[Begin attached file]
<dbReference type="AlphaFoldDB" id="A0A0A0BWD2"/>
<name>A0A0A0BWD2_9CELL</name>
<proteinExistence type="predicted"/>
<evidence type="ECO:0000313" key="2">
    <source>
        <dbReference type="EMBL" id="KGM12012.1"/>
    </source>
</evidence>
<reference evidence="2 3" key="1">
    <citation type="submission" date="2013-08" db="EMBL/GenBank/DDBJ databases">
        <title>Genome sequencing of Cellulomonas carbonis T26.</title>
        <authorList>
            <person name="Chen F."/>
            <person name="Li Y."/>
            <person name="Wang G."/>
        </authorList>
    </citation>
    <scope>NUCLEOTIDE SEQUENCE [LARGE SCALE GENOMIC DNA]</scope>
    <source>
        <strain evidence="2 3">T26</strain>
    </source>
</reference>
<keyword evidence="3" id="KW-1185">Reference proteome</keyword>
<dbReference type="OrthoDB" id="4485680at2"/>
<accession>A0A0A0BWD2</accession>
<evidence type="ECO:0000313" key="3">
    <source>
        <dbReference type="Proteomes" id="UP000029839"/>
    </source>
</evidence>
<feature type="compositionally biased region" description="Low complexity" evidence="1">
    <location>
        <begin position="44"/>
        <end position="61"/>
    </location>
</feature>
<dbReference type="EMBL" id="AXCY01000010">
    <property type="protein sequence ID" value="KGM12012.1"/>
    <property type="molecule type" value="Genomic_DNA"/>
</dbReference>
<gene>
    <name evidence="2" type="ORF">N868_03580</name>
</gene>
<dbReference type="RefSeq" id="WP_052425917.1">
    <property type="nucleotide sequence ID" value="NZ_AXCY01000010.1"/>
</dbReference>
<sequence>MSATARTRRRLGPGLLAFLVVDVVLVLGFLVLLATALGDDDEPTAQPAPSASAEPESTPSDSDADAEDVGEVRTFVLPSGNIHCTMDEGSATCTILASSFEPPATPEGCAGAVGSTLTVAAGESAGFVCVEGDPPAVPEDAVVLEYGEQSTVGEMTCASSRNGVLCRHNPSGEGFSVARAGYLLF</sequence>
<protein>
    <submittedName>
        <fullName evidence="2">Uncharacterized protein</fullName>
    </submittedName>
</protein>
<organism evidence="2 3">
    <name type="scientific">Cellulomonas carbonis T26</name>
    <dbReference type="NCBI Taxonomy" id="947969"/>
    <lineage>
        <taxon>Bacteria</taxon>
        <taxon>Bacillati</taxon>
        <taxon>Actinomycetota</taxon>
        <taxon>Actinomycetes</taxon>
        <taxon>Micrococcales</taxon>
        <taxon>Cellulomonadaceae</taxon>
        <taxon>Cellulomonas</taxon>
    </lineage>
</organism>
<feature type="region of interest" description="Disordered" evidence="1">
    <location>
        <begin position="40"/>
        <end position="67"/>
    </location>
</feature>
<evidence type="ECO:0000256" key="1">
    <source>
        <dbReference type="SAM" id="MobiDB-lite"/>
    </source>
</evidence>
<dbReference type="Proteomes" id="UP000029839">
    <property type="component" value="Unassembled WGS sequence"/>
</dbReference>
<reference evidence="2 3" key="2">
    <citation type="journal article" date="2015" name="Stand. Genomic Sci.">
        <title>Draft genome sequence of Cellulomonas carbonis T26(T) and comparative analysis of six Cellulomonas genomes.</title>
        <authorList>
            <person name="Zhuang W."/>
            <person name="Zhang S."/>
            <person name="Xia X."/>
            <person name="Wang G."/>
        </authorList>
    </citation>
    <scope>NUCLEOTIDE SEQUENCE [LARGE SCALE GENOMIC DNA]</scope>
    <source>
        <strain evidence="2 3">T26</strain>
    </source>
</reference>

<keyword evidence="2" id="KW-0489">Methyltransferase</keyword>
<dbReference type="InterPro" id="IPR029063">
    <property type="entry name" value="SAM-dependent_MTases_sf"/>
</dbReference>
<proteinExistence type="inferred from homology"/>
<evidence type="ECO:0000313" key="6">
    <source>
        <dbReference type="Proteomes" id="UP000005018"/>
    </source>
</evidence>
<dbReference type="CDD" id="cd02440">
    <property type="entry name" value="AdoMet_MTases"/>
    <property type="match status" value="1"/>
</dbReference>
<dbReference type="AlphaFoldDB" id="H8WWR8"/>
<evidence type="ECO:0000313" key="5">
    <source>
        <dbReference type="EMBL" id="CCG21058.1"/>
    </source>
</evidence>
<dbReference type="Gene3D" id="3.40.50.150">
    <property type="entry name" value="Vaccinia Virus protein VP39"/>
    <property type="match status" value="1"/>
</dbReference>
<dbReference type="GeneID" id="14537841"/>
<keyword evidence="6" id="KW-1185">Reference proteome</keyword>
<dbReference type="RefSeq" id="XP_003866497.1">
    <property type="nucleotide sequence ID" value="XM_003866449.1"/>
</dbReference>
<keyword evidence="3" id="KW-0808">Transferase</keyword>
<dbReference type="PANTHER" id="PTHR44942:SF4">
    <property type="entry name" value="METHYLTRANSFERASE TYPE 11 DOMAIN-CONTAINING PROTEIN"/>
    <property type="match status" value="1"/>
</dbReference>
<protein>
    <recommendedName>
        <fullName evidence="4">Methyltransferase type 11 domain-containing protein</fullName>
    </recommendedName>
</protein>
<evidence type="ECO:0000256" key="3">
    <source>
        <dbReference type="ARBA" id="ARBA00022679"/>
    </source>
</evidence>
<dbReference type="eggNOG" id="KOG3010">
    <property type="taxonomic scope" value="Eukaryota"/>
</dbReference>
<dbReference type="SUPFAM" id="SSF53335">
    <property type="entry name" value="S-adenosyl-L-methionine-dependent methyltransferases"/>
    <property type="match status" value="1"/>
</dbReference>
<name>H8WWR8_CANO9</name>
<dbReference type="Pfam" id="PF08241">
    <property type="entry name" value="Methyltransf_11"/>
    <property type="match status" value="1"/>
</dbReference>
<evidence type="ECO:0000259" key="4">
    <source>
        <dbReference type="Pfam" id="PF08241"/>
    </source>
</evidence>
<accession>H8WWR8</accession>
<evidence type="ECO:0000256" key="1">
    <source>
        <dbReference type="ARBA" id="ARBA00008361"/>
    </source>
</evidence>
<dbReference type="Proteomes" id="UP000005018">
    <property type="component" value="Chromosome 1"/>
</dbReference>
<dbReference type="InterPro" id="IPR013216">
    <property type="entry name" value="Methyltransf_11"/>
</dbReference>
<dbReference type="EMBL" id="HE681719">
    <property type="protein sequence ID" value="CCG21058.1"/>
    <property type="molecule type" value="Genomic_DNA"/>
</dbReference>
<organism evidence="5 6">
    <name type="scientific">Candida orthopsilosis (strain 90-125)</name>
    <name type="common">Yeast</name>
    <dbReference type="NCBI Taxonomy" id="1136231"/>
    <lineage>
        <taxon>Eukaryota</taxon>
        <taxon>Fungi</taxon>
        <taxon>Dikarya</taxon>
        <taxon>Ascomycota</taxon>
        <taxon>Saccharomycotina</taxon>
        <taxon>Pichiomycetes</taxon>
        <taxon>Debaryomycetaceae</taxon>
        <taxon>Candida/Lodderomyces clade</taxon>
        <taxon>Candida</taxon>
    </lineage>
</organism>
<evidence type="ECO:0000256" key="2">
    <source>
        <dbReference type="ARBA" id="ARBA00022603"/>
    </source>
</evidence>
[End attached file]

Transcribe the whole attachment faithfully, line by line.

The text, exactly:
<dbReference type="AlphaFoldDB" id="A0A0A0BWD2"/>
<name>A0A0A0BWD2_9CELL</name>
<proteinExistence type="predicted"/>
<evidence type="ECO:0000313" key="2">
    <source>
        <dbReference type="EMBL" id="KGM12012.1"/>
    </source>
</evidence>
<reference evidence="2 3" key="1">
    <citation type="submission" date="2013-08" db="EMBL/GenBank/DDBJ databases">
        <title>Genome sequencing of Cellulomonas carbonis T26.</title>
        <authorList>
            <person name="Chen F."/>
            <person name="Li Y."/>
            <person name="Wang G."/>
        </authorList>
    </citation>
    <scope>NUCLEOTIDE SEQUENCE [LARGE SCALE GENOMIC DNA]</scope>
    <source>
        <strain evidence="2 3">T26</strain>
    </source>
</reference>
<keyword evidence="3" id="KW-1185">Reference proteome</keyword>
<dbReference type="OrthoDB" id="4485680at2"/>
<accession>A0A0A0BWD2</accession>
<evidence type="ECO:0000313" key="3">
    <source>
        <dbReference type="Proteomes" id="UP000029839"/>
    </source>
</evidence>
<feature type="compositionally biased region" description="Low complexity" evidence="1">
    <location>
        <begin position="44"/>
        <end position="61"/>
    </location>
</feature>
<dbReference type="EMBL" id="AXCY01000010">
    <property type="protein sequence ID" value="KGM12012.1"/>
    <property type="molecule type" value="Genomic_DNA"/>
</dbReference>
<gene>
    <name evidence="2" type="ORF">N868_03580</name>
</gene>
<dbReference type="RefSeq" id="WP_052425917.1">
    <property type="nucleotide sequence ID" value="NZ_AXCY01000010.1"/>
</dbReference>
<sequence>MSATARTRRRLGPGLLAFLVVDVVLVLGFLVLLATALGDDDEPTAQPAPSASAEPESTPSDSDADAEDVGEVRTFVLPSGNIHCTMDEGSATCTILASSFEPPATPEGCAGAVGSTLTVAAGESAGFVCVEGDPPAVPEDAVVLEYGEQSTVGEMTCASSRNGVLCRHNPSGEGFSVARAGYLLF</sequence>
<protein>
    <submittedName>
        <fullName evidence="2">Uncharacterized protein</fullName>
    </submittedName>
</protein>
<organism evidence="2 3">
    <name type="scientific">Cellulomonas carbonis T26</name>
    <dbReference type="NCBI Taxonomy" id="947969"/>
    <lineage>
        <taxon>Bacteria</taxon>
        <taxon>Bacillati</taxon>
        <taxon>Actinomycetota</taxon>
        <taxon>Actinomycetes</taxon>
        <taxon>Micrococcales</taxon>
        <taxon>Cellulomonadaceae</taxon>
        <taxon>Cellulomonas</taxon>
    </lineage>
</organism>
<feature type="region of interest" description="Disordered" evidence="1">
    <location>
        <begin position="40"/>
        <end position="67"/>
    </location>
</feature>
<evidence type="ECO:0000256" key="1">
    <source>
        <dbReference type="SAM" id="MobiDB-lite"/>
    </source>
</evidence>
<dbReference type="Proteomes" id="UP000029839">
    <property type="component" value="Unassembled WGS sequence"/>
</dbReference>
<reference evidence="2 3" key="2">
    <citation type="journal article" date="2015" name="Stand. Genomic Sci.">
        <title>Draft genome sequence of Cellulomonas carbonis T26(T) and comparative analysis of six Cellulomonas genomes.</title>
        <authorList>
            <person name="Zhuang W."/>
            <person name="Zhang S."/>
            <person name="Xia X."/>
            <person name="Wang G."/>
        </authorList>
    </citation>
    <scope>NUCLEOTIDE SEQUENCE [LARGE SCALE GENOMIC DNA]</scope>
    <source>
        <strain evidence="2 3">T26</strain>
    </source>
</reference>

<keyword evidence="2" id="KW-0489">Methyltransferase</keyword>
<dbReference type="InterPro" id="IPR029063">
    <property type="entry name" value="SAM-dependent_MTases_sf"/>
</dbReference>
<proteinExistence type="inferred from homology"/>
<evidence type="ECO:0000313" key="6">
    <source>
        <dbReference type="Proteomes" id="UP000005018"/>
    </source>
</evidence>
<dbReference type="CDD" id="cd02440">
    <property type="entry name" value="AdoMet_MTases"/>
    <property type="match status" value="1"/>
</dbReference>
<dbReference type="AlphaFoldDB" id="H8WWR8"/>
<evidence type="ECO:0000313" key="5">
    <source>
        <dbReference type="EMBL" id="CCG21058.1"/>
    </source>
</evidence>
<dbReference type="Gene3D" id="3.40.50.150">
    <property type="entry name" value="Vaccinia Virus protein VP39"/>
    <property type="match status" value="1"/>
</dbReference>
<dbReference type="GeneID" id="14537841"/>
<keyword evidence="6" id="KW-1185">Reference proteome</keyword>
<dbReference type="RefSeq" id="XP_003866497.1">
    <property type="nucleotide sequence ID" value="XM_003866449.1"/>
</dbReference>
<keyword evidence="3" id="KW-0808">Transferase</keyword>
<dbReference type="PANTHER" id="PTHR44942:SF4">
    <property type="entry name" value="METHYLTRANSFERASE TYPE 11 DOMAIN-CONTAINING PROTEIN"/>
    <property type="match status" value="1"/>
</dbReference>
<protein>
    <recommendedName>
        <fullName evidence="4">Methyltransferase type 11 domain-containing protein</fullName>
    </recommendedName>
</protein>
<evidence type="ECO:0000256" key="3">
    <source>
        <dbReference type="ARBA" id="ARBA00022679"/>
    </source>
</evidence>
<dbReference type="eggNOG" id="KOG3010">
    <property type="taxonomic scope" value="Eukaryota"/>
</dbReference>
<dbReference type="SUPFAM" id="SSF53335">
    <property type="entry name" value="S-adenosyl-L-methionine-dependent methyltransferases"/>
    <property type="match status" value="1"/>
</dbReference>
<name>H8WWR8_CANO9</name>
<dbReference type="Pfam" id="PF08241">
    <property type="entry name" value="Methyltransf_11"/>
    <property type="match status" value="1"/>
</dbReference>
<evidence type="ECO:0000259" key="4">
    <source>
        <dbReference type="Pfam" id="PF08241"/>
    </source>
</evidence>
<accession>H8WWR8</accession>
<evidence type="ECO:0000256" key="1">
    <source>
        <dbReference type="ARBA" id="ARBA00008361"/>
    </source>
</evidence>
<dbReference type="Proteomes" id="UP000005018">
    <property type="component" value="Chromosome 1"/>
</dbReference>
<dbReference type="InterPro" id="IPR013216">
    <property type="entry name" value="Methyltransf_11"/>
</dbReference>
<dbReference type="EMBL" id="HE681719">
    <property type="protein sequence ID" value="CCG21058.1"/>
    <property type="molecule type" value="Genomic_DNA"/>
</dbReference>
<organism evidence="5 6">
    <name type="scientific">Candida orthopsilosis (strain 90-125)</name>
    <name type="common">Yeast</name>
    <dbReference type="NCBI Taxonomy" id="1136231"/>
    <lineage>
        <taxon>Eukaryota</taxon>
        <taxon>Fungi</taxon>
        <taxon>Dikarya</taxon>
        <taxon>Ascomycota</taxon>
        <taxon>Saccharomycotina</taxon>
        <taxon>Pichiomycetes</taxon>
        <taxon>Debaryomycetaceae</taxon>
        <taxon>Candida/Lodderomyces clade</taxon>
        <taxon>Candida</taxon>
    </lineage>
</organism>
<evidence type="ECO:0000256" key="2">
    <source>
        <dbReference type="ARBA" id="ARBA00022603"/>
    </source>
</evidence>